Becoming a parent fills your world with more love and joy than you knew ever possible. It also fills your world with confusion, a bit of frustration, and a lot of unsolicited advice. We’ve all experienced it, the time you were told your kid needed socks, shouldn’t be eating that, or needs to behave better. The list of things you should or shouldn’t do is endless. Baby should sleep on their stomach, nope-their back. Toddler should go to pre-k for two years or maybe just one. Your child needs to say “Yes Mam,” or possibly that’s too stuffy. The teenager needs a 10:30 curfew or maybe that is too restricting.
In fact, there’s a whole section in bookstores and libraries telling us all how to do this parenting thing without making our kids into the next psychopath, the next dateline special, or the next Miley Cyrus. People are making millions professing they have the answer to parenting woes. They can’t all be right, can they?
Sure, we all have our “philosophy” even if our ideology sings more to the tune of “Fly by the seat of our pants!” More than we would ever like to admit our styles tend to mirror our own parents. Most of us swore we would be different. But the formative years of our youth do their damage and we end up more and more like our mothers and fathers every day.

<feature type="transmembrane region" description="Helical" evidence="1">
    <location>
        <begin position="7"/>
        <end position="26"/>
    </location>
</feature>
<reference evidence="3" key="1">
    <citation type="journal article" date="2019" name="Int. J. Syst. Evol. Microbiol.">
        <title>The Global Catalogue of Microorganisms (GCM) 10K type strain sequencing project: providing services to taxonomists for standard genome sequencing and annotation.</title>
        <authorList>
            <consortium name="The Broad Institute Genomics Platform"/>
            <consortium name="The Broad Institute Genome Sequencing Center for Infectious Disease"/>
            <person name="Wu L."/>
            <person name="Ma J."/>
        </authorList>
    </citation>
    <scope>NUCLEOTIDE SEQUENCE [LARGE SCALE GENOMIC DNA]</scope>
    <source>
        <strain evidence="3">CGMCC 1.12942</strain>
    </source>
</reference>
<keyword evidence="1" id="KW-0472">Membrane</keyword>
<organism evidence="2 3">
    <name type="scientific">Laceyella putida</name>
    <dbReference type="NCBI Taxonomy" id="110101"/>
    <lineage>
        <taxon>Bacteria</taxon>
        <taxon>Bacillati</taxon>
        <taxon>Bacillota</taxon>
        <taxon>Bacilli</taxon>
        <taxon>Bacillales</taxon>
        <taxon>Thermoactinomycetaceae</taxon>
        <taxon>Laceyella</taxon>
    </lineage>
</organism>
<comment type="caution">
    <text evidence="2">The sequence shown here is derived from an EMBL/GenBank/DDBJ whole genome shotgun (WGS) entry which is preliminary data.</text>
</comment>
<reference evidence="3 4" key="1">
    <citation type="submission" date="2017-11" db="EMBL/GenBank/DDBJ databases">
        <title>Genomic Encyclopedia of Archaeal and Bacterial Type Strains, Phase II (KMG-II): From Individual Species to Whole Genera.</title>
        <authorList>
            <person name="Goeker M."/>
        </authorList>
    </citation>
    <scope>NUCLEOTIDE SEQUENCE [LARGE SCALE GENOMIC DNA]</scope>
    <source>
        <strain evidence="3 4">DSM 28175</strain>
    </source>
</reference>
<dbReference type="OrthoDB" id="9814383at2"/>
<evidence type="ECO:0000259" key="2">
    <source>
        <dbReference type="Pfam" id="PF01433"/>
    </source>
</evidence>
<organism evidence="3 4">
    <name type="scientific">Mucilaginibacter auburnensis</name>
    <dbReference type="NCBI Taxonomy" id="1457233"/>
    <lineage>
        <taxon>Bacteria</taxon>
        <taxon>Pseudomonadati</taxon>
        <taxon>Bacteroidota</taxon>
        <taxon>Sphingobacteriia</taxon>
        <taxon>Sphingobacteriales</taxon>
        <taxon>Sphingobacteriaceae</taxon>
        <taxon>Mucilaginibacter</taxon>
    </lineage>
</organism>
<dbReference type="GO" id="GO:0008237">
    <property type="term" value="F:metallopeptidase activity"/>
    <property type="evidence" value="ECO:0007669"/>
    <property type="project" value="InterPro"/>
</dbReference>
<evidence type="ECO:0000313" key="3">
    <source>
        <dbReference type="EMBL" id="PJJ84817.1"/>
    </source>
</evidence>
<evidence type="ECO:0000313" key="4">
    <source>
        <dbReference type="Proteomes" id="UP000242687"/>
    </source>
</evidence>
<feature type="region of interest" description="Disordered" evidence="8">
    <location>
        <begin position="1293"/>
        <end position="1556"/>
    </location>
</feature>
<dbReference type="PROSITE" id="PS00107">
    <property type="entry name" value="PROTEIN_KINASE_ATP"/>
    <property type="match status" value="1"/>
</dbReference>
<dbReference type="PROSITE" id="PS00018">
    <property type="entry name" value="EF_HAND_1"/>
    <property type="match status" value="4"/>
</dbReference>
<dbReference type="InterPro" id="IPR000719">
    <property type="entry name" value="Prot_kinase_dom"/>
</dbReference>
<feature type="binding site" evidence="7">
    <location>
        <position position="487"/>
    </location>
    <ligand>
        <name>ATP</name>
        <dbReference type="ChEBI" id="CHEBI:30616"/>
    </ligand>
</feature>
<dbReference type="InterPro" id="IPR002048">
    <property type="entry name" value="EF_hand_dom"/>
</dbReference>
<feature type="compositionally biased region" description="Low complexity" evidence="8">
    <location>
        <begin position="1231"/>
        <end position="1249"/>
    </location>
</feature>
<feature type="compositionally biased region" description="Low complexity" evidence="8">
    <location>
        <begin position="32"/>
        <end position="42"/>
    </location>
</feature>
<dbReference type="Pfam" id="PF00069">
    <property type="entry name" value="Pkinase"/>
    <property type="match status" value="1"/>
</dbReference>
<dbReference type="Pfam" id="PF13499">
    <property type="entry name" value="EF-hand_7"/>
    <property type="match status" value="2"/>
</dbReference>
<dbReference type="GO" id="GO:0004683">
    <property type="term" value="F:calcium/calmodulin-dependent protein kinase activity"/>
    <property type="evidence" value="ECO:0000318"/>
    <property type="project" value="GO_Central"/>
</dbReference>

The other day my husband and I were at the gas pump. Watching our daughters college fund fill up the tank and the man at the pump next to us had an exchange with his son. It went something along the lines of, “No, you can’t get out of the car right now. You don’t need to.” There was just a beat of time, filled with I’m sure a “Why?” from the child. And what did the father say? “Because I said so.”
The man then turned to us and stated “Get used to saying that. You know, ‘Because I said so.’ is a totally logical reason for your child not to do something. Don’t let anyone tell you any different.” Ah, the famous “Because I said so.” We have a love/hate relationship with the phrase. We hate the phrase when we hear it as a child, but love it when we get our own opportunity.
While I looked back at my sleeping baby girl I wondered when my turn would come to utter those words. Words probably not prescribed by the so called experts but words uttered by so many parental generations before me. So there must be something to it, right? This unsolicited parenting advice made me smile for a change. And I’m sure, someday, I will say that dreaded phrase and Millie will deal with it, because I said so.